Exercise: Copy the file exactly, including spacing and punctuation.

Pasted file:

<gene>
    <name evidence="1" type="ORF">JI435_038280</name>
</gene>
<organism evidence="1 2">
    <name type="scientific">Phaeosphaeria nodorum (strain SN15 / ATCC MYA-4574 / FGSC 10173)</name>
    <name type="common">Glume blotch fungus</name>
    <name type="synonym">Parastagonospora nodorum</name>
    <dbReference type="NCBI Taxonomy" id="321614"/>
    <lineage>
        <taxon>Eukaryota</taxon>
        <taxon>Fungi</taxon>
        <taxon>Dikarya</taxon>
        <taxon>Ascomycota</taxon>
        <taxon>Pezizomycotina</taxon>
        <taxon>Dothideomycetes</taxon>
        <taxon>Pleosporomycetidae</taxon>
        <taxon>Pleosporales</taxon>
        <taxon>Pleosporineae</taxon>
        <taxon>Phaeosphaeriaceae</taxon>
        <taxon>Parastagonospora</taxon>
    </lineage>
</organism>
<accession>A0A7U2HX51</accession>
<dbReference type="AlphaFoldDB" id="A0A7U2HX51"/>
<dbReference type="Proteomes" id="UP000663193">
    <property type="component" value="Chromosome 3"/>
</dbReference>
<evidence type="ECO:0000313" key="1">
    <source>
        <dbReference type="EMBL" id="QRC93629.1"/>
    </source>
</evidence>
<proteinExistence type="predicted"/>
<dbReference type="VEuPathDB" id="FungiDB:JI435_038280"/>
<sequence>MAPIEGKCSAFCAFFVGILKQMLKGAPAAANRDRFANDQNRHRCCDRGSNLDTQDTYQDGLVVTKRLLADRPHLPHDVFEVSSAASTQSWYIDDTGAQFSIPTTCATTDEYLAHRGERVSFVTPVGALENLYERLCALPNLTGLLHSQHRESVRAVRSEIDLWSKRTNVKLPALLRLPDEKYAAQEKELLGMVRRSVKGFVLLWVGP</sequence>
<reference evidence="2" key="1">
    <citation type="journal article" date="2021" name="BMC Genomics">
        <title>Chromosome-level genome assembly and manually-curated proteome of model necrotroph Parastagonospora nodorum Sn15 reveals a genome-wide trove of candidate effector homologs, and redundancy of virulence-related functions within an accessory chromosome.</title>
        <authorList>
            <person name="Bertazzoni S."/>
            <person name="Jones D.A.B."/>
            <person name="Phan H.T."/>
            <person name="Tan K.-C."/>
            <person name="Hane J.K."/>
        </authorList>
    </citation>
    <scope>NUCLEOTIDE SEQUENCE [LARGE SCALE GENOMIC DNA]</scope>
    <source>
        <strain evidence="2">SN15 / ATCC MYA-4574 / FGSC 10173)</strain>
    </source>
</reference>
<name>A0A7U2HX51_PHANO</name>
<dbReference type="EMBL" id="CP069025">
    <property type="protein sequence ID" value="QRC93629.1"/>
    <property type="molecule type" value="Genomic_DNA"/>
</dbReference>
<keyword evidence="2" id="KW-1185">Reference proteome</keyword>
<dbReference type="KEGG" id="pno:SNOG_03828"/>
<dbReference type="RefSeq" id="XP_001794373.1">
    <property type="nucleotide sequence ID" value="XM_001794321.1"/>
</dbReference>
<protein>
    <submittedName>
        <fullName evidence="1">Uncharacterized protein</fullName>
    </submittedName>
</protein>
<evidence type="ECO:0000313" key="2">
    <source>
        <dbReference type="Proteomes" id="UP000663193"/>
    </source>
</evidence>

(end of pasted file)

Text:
<gene>
    <name evidence="1" type="ORF">JI435_038280</name>
</gene>
<organism evidence="1 2">
    <name type="scientific">Phaeosphaeria nodorum (strain SN15 / ATCC MYA-4574 / FGSC 10173)</name>
    <name type="common">Glume blotch fungus</name>
    <name type="synonym">Parastagonospora nodorum</name>
    <dbReference type="NCBI Taxonomy" id="321614"/>
    <lineage>
        <taxon>Eukaryota</taxon>
        <taxon>Fungi</taxon>
        <taxon>Dikarya</taxon>
        <taxon>Ascomycota</taxon>
        <taxon>Pezizomycotina</taxon>
        <taxon>Dothideomycetes</taxon>
        <taxon>Pleosporomycetidae</taxon>
        <taxon>Pleosporales</taxon>
        <taxon>Pleosporineae</taxon>
        <taxon>Phaeosphaeriaceae</taxon>
        <taxon>Parastagonospora</taxon>
    </lineage>
</organism>
<accession>A0A7U2HX51</accession>
<dbReference type="AlphaFoldDB" id="A0A7U2HX51"/>
<dbReference type="Proteomes" id="UP000663193">
    <property type="component" value="Chromosome 3"/>
</dbReference>
<evidence type="ECO:0000313" key="1">
    <source>
        <dbReference type="EMBL" id="QRC93629.1"/>
    </source>
</evidence>
<proteinExistence type="predicted"/>
<dbReference type="VEuPathDB" id="FungiDB:JI435_038280"/>
<sequence>MAPIEGKCSAFCAFFVGILKQMLKGAPAAANRDRFANDQNRHRCCDRGSNLDTQDTYQDGLVVTKRLLADRPHLPHDVFEVSSAASTQSWYIDDTGAQFSIPTTCATTDEYLAHRGERVSFVTPVGALENLYERLCALPNLTGLLHSQHRESVRAVRSEIDLWSKRTNVKLPALLRLPDEKYAAQEKELLGMVRRSVKGFVLLWVGP</sequence>
<reference evidence="2" key="1">
    <citation type="journal article" date="2021" name="BMC Genomics">
        <title>Chromosome-level genome assembly and manually-curated proteome of model necrotroph Parastagonospora nodorum Sn15 reveals a genome-wide trove of candidate effector homologs, and redundancy of virulence-related functions within an accessory chromosome.</title>
        <authorList>
            <person name="Bertazzoni S."/>
            <person name="Jones D.A.B."/>
            <person name="Phan H.T."/>
            <person name="Tan K.-C."/>
            <person name="Hane J.K."/>
        </authorList>
    </citation>
    <scope>NUCLEOTIDE SEQUENCE [LARGE SCALE GENOMIC DNA]</scope>
    <source>
        <strain evidence="2">SN15 / ATCC MYA-4574 / FGSC 10173)</strain>
    </source>
</reference>
<name>A0A7U2HX51_PHANO</name>
<dbReference type="EMBL" id="CP069025">
    <property type="protein sequence ID" value="QRC93629.1"/>
    <property type="molecule type" value="Genomic_DNA"/>
</dbReference>
<keyword evidence="2" id="KW-1185">Reference proteome</keyword>
<dbReference type="KEGG" id="pno:SNOG_03828"/>
<dbReference type="RefSeq" id="XP_001794373.1">
    <property type="nucleotide sequence ID" value="XM_001794321.1"/>
</dbReference>
<protein>
    <submittedName>
        <fullName evidence="1">Uncharacterized protein</fullName>
    </submittedName>
</protein>
<evidence type="ECO:0000313" key="2">
    <source>
        <dbReference type="Proteomes" id="UP000663193"/>
    </source>
</evidence>